Former Rockport Town Clerk Brenda Richardson was on hand to thank the woman she brought to the town office more than 26 years ago. Photo by Jack M. Foley

“Brenda (Richardson) chose wisely,” said Rockport Select Board Vice Chair, Mark Kelley, also retired former Chief of Police who once bailed Greenlaw out of a dicey situation involving a mob of students.

“She did a great job and you have to love your job to do that,” Select Board member Jim Annis said.

State Representative Vicki Doudera called Greenlaw a dedicated public servant. “It has been a pleasure working with Linda,” she said.

For her part, Greenlaw seemed to be everywhere at once, shaking hands, hugging and smiling a lot. “I am just excited and so happy to see everybody here,” she said.

Those words seem to sum up the way Greenlaw approached her job every day. “I think in this job you either love the job or you don’t and I truly loved what I have done — and it’s my hometown and that makes it even better,” said the wife, mother, grandmother and antique postcard collector.

Linda Greenlaw speaks to a well wisher while holding flowers given her by Police Officer Celjeta Bixhaku Photo by Jack M. Foley

The job, she said, provided her with a lot of variety and kept her busy. “I love helping the residents of Rockport and the nonresidents who come here, I just enjoy it,” said Greenlaw. She plans to spend more time with family, do some home renovations and also continue with the Legacy Rockport group and her pet project at the town cemetery — making sure Rockport soon has a columbarium for the storage of cremation ashes. She won’t need that herself, she quipped — she has a plot.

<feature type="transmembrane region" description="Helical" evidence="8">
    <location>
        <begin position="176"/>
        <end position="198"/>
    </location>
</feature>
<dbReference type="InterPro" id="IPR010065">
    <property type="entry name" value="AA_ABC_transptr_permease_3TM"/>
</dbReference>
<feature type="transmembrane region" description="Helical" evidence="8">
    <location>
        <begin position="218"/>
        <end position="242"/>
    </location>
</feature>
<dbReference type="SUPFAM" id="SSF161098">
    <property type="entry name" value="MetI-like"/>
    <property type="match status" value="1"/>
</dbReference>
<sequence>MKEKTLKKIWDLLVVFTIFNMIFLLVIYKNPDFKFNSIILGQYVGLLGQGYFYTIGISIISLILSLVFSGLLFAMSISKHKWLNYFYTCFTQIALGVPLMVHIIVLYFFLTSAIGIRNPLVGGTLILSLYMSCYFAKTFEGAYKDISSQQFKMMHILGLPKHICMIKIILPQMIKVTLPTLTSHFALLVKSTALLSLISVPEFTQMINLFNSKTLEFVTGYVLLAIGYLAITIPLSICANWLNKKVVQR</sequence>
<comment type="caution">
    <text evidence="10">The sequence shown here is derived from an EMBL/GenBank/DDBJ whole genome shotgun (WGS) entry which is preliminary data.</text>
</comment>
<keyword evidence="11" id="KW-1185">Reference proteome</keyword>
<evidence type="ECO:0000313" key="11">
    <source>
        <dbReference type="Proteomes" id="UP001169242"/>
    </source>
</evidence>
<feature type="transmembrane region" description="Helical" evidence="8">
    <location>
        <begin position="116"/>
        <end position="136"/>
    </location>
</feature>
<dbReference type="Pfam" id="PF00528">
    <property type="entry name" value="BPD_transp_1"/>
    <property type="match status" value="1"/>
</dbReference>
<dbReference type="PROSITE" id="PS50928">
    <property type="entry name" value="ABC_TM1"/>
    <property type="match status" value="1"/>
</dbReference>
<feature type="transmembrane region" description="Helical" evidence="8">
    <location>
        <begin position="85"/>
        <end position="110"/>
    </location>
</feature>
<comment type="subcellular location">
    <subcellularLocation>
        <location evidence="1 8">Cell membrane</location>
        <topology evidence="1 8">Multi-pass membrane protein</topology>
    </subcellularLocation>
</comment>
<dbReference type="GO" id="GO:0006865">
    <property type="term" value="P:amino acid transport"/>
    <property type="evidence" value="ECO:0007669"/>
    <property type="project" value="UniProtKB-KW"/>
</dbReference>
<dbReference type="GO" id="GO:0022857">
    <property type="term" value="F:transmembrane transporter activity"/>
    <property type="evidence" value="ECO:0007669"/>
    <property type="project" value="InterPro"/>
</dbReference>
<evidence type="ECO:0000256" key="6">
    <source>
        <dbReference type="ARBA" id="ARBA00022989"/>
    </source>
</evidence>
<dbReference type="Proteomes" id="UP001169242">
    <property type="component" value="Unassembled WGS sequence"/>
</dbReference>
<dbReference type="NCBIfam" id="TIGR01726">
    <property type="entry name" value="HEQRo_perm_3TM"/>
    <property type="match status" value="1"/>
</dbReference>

The daughter of a Rockport-born homemaker, Mary, and town constable father, Cecil Dennison, who hailed from South Thomaston and also served as volunteer fire chief, Greenlaw was one of four kids. She was graduated from Rockport High School before it was called Camden Hills Regional High School — in a year she prefers not to mention. Her dad passed away at the age of 50, from a massive heart attack, she said.

Asked what she did after high school; “I got married,” she said. That would be to Walter Greenlaw from up around the Washington/Lincolnville area. They have a daughter and a granddaughter.

Of the things Greenlaw will remember about her years with the town, will be mostly the people she worked with and helped, she said. “I have worked with some really fantastic employees and fellow workers, so we have formed some great friendships. There is a group of us that used to work here and left or others that retired, six or seven of us, we get together and talk about old times.”